Author Topic: StanK Is At It Again - This Time With The Dodgers  (Read 408 times)

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Offline Minty Fresh

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:lmao:

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July 10, 2012

Dear Dodger Fans:

I wanted to take this time during the All-Star break to send you a note of thanks and also share with you the improvements we are making here at Dodger Stadium.

First, I want to thank you for believing in your Los Angeles Dodgers. Dodger pride is back, thanks to your loyalty, your support and the incredible energy you demonstrate night in and night out here at Dodger Stadium. Our players deserve enormous credit for an exciting and successful first half of the 2012 season, but it could not have been done without you.

When Magic Johnson, Mark Walter and I were introduced as the new ownership team two months ago, we made bold commitments to you and to all of the Los Angeles community. Since then, we have conducted surveys, focus groups and town hall meetings. In addition, we've engaged in countless conversations with many of you each night at the ballpark. We will continue to listen to you and your suggestions regarding the improvement of your Dodger Stadium experience and we have already begun to act on your recommendations. Some have been achieved already, some are in progress, and still others are being planned. But they all represent a no-excuses culture that we are creating throughout the Dodger organization.

This Dodger ownership continues to look for ways to make a game at Dodger stadium the best value for your entertainment dollar. On day one, we reduced the price of general parking from $15 to $10, making your entry into Chavez Ravine and picturesque Dodger Stadium an even more enjoyable moment.

Our players love to see you in the stands and we want to make it easy for you to come out to the park to root for the home team.

Here are some other areas that we have addressed in our first 60 days:

-- We have shortened concession lines by adding staff and operating more efficiently, enabling you to enjoy more of the game with friends and family.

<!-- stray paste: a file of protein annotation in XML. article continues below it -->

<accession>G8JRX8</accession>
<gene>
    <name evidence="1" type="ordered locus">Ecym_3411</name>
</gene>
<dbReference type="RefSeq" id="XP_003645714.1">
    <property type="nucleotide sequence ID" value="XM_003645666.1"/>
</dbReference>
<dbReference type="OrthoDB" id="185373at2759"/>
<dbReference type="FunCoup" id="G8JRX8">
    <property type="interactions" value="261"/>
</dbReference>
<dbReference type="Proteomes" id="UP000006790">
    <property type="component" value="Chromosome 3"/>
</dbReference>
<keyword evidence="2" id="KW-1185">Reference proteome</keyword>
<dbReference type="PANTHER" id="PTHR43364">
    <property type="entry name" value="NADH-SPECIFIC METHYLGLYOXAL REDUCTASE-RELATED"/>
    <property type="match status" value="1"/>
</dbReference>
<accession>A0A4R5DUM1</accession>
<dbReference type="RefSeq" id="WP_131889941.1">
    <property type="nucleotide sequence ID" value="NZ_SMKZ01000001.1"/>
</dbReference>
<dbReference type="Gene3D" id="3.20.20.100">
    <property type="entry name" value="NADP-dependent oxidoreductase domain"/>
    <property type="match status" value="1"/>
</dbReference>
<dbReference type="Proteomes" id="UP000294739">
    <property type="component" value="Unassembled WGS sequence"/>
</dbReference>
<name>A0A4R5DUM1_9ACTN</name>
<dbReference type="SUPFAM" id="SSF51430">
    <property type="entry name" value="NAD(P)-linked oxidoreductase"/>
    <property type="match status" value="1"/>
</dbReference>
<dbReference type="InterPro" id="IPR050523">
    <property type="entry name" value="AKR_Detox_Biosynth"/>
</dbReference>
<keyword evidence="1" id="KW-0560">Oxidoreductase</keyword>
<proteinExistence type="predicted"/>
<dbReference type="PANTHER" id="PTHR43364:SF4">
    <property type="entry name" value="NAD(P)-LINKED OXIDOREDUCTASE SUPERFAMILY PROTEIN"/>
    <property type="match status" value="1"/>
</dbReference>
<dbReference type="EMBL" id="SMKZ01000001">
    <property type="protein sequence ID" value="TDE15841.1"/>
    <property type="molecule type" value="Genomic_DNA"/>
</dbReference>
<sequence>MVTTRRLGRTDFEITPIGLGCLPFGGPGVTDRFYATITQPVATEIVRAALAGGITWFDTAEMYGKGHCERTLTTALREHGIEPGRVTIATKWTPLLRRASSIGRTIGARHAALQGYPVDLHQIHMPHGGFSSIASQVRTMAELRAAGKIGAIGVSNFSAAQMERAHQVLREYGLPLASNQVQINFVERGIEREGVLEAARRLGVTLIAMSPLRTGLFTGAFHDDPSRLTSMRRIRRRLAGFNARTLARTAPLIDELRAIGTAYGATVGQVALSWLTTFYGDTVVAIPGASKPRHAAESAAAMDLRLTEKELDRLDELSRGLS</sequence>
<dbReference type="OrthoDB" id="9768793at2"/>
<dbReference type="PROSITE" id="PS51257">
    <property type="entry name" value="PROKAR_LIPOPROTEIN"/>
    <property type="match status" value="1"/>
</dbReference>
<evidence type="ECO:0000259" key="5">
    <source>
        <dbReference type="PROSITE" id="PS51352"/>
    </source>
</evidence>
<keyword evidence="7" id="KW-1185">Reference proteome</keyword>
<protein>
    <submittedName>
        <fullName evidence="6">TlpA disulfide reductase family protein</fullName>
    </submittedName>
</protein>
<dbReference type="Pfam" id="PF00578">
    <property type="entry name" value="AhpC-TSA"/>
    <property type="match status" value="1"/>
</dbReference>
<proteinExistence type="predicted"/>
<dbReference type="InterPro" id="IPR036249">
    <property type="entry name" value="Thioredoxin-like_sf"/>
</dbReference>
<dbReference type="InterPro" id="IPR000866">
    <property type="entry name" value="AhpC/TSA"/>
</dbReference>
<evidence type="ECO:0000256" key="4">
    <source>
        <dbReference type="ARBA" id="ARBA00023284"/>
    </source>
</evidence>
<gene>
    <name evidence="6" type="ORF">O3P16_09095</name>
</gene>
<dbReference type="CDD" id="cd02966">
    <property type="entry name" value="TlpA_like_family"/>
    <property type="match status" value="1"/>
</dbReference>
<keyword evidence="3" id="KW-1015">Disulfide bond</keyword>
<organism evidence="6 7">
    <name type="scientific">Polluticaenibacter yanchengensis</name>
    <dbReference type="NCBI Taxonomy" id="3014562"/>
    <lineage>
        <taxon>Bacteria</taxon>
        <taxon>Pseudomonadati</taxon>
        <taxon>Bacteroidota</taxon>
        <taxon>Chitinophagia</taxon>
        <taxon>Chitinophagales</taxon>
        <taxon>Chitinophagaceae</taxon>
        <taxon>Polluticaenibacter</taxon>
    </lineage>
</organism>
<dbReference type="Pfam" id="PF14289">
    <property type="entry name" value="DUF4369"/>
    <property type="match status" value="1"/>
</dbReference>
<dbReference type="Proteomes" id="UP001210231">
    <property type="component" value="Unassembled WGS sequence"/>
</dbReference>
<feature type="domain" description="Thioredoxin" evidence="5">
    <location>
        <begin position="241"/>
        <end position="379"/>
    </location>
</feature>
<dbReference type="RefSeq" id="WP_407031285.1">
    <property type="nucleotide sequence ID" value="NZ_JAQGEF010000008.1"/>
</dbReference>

-- We have created more pre-game opportunities for you to meet players at the entrance gates and receive autographs during batting practice. Personal contact between fans and players has always been one of baseball's most enduring attractions, and we will do everything we can to maintain that important and historic connection.

-- We are working with the LADOT, the LAPD and the MTA to improve traffic flow into and out of the stadium area. We also have assigned ambassadors to all parking gate entrances to guide those in need of assistance and speed the transaction times, all in an effort to get vehicles through the gates more easily and quickly.

-- We have moved forward with a more aggressive strategy in scouting and signing international players, a hallmark trait of this organization, to strengthen our player development system. This strategy has already paid dividends in the recent signing of Cuban outfielder Yasiel Puig and others.

-- Most importantly, as demonstrated by the recent signing of Andre Ethier to a five-year contract extension that will keep him a Dodger playing alongside Matt Kemp through at least 2017, the signing of the aforementioned Puig and the signing of Corey Seager, our No. 1 draft choice, we have the resources to assure the Dodgers are contenders year in and year out.

-- We are celebrating Dodger Stadium's 50th anniversary and we realize there are a number of areas that we can improve upon to make the fan experience most enjoyable. We have already begun to engage and hire experts in architecture and engineering to assist us in improving one of baseball's most beautiful stadiums.

And we have only just begun.

Some of you may have seen me, and some have even stopped to talk to me, as I visit different levels throughout the stadium every game. I do this because I want to learn - from you. I have asked my entire staff to be more active and visible to assist you and to get your feedback. Please come and talk to us. Your honesty and your enthusiasm will help make this organization serve you better.

And, expect us to continue asking you what you think over the coming weeks and months. We want to include you in surveys, focus groups and other discussions to help improve your experience at Dodger Stadium. But you don't have to wait for a formal invitation; please continue to send your ideas to fanbox@ladodgers.com. Your thoughts and suggestions truly make a difference.